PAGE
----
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Destination of the Week: Barbados

March 30, 2012
13 min read
Destination of the Week: Barbados
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Spring has sprung all over North America … and morphed back into winter or straight into summer depending on where you live, so for this week’s Destination of the Week, we thought we’d take you along to a sunny little island where the Caribbean breezes blow, the surf’s up, and the rum is strong: Barbados.

Barbados's rugged, rocky east coast.

Barbados is a bit of an anomaly for the Caribbean because, as the Caribbean’s easternmost island, it’s actually quite far from many of the other, and a good five-hour flight from much of the east coast (about 3.5 hours from Miami), though there are plenty of good flight options where you can use your miles. The island does have an independent streak when it comes to tourism development, so you won’t find many chain hotels here, but there are still some good options for earning and using points, as well as many distinct hotel properties here.

As landmasses go, Barbados is relatively young, at just under a million years old, and was created when two tectonic plates collided, causing a volcano to erupt and pushing up an ancient coral reef that dried out and started vegetating, eventually becoming the island it is today.

Barbados's beautiful Parliament Building.

Native Amerindians settled on the island thousands of years ago, and in more recent history, it was conquered first by the Spanish, then colonized by the British in the 1600’s, who enslaved the local population and establishing the sugarcane industry. Slavery was abolished in 1834 and the local population became British citizens, resulting in a large, thriving middle class and an excellent educational system. Today, the literacy rate is nearly 100%, and crime on the island is minimal, making it a great destination for families.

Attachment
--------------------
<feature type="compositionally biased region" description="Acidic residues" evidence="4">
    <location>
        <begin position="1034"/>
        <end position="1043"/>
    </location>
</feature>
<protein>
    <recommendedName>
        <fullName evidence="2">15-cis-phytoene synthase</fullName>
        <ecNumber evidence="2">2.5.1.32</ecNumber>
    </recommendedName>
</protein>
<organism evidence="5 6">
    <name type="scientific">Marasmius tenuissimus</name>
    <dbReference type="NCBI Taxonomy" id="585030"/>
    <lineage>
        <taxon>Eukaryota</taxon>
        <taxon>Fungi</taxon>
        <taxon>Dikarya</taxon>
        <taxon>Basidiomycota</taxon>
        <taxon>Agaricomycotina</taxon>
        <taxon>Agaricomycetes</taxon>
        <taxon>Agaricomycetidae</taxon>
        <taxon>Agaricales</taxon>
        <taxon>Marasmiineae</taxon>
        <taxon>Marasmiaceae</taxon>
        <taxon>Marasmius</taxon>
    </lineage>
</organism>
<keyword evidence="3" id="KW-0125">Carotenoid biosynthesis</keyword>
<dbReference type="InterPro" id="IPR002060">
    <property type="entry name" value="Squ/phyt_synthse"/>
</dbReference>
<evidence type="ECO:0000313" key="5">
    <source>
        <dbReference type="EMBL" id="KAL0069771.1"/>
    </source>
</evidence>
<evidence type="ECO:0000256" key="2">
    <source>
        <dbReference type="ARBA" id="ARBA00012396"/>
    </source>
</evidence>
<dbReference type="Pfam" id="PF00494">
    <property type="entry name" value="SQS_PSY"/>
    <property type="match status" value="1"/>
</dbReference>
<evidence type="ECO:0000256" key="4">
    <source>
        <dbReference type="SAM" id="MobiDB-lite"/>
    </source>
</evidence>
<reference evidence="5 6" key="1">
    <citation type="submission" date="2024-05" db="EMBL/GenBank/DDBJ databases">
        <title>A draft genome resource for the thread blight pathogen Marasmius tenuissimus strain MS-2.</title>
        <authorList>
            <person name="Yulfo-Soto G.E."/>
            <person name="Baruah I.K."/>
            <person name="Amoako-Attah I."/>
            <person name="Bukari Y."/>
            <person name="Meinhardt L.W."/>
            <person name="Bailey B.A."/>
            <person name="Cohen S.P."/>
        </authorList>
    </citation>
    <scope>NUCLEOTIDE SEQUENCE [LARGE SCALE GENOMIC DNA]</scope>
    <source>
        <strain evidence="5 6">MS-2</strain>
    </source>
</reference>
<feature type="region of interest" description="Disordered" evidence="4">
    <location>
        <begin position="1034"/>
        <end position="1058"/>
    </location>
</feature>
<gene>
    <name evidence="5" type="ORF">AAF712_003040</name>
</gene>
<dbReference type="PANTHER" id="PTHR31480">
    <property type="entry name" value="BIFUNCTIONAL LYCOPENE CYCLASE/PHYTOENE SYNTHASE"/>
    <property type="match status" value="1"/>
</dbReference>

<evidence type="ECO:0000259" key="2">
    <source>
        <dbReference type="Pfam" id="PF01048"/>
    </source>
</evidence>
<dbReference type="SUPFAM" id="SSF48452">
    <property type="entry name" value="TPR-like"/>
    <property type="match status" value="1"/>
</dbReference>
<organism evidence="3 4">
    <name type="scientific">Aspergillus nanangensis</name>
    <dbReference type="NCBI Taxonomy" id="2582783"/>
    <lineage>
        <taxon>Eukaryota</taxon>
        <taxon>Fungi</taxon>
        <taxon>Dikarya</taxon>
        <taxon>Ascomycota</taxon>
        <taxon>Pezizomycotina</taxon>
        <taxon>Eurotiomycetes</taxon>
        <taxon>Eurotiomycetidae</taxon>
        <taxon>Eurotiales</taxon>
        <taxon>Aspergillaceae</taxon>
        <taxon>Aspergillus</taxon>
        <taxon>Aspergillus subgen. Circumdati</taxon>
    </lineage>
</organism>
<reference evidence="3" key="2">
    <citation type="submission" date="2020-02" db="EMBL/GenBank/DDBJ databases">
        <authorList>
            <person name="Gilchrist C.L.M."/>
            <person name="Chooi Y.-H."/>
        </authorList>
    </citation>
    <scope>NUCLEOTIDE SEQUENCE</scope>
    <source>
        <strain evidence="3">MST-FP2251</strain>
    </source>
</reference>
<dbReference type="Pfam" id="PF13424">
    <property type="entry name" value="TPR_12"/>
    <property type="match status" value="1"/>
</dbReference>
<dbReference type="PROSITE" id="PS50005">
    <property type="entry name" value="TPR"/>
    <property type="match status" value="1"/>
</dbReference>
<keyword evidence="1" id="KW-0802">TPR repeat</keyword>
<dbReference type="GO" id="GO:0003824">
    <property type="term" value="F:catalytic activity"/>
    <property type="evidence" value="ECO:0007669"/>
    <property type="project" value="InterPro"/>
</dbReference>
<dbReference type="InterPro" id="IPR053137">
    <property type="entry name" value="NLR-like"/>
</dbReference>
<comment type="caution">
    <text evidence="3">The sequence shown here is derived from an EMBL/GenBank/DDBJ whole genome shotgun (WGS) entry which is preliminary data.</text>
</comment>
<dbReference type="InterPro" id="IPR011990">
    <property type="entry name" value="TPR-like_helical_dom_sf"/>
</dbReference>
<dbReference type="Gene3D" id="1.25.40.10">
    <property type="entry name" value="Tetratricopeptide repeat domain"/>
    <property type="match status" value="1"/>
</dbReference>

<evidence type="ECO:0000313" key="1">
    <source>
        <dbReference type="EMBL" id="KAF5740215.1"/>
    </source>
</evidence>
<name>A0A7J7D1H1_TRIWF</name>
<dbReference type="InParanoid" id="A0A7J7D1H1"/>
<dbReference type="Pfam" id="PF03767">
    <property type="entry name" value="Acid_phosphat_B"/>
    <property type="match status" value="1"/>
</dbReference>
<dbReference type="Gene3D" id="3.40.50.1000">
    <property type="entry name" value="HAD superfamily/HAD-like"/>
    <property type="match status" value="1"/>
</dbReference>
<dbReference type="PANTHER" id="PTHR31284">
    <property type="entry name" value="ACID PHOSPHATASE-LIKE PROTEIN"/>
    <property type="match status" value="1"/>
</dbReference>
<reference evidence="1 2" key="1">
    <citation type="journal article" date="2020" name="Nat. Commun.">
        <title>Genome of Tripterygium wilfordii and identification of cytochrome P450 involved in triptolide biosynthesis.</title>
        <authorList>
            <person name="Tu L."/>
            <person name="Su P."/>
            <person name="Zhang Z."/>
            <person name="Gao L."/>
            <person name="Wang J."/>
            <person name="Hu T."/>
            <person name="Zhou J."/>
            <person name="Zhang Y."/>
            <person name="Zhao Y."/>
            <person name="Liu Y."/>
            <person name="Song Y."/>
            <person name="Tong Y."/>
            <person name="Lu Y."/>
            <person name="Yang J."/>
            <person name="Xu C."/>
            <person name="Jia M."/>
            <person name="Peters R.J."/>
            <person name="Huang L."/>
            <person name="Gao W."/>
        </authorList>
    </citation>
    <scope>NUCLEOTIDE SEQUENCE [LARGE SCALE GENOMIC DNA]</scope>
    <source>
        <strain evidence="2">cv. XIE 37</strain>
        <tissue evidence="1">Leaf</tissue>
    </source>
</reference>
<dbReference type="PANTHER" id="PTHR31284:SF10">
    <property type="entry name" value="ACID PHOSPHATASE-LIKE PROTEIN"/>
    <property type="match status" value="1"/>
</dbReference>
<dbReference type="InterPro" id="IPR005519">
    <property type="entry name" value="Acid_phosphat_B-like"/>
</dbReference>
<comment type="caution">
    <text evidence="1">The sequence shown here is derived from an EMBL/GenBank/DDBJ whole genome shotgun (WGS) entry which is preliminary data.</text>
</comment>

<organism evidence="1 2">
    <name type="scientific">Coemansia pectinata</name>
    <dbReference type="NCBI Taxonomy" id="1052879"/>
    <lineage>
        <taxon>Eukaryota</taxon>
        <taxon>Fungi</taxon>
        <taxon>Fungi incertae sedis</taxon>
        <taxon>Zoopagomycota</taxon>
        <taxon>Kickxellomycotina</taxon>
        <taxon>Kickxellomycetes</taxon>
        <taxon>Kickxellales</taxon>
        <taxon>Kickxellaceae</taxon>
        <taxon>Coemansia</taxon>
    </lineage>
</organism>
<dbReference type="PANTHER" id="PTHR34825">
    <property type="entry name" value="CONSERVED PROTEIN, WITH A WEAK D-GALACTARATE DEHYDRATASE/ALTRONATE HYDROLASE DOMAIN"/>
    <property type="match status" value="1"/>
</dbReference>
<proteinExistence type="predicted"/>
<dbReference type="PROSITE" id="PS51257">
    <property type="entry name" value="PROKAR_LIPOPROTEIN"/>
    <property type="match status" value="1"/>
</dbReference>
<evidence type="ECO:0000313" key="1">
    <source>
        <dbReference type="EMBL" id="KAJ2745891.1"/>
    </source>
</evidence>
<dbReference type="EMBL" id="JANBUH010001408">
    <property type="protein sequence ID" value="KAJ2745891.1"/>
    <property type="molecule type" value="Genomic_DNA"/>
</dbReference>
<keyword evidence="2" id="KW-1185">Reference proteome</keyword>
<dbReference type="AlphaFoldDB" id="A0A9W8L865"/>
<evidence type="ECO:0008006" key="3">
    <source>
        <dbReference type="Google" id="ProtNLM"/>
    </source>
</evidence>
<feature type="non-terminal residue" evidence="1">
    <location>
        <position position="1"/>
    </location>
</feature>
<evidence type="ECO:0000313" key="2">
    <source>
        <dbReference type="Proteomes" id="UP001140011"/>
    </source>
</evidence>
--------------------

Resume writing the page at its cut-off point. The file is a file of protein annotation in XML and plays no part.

That’s enough of a history lesson, though. Most people come for the surf, sun and sand. Of course, you can always just kick back by the pool or the beach, but there is plenty more to see and do in Barbados that just soaking in the sun.

St. Nicholas Abbey, a historical house and artisanal rum distillery.

Thanks to a centuries-old sugarcane industry Barbados produces some of the world’s most famous rums. best-known distillery here is Mount Gay, which has which has been producing the spirit for over 300 years and offers tours most days of the week. For a more authentic experience, take a field trip to St. Peter Parish, about 45 minutes north of the capital of Bridgetown to visit St. Nicholas Abbey a beautifully restored Dutch-style landowner’s house that originally dates to the 17th century, where visitors can learn about the history of Barbados and about rum distillation while sampling some of the premium liquors they sell here.

The distinctive rock formations of Harrison's Cave.

Twenty minutes away is Harrison’s Cave, an extraordinary complex of underground pools and rock formations with educational installations and displays, as well as a 45-minute electric cart tour through the caverns’ twisting turns on which you will learn all about just what makes this island’s geology so distinct from the rest of the Caribbean.

Along the harbor in Bridgetown.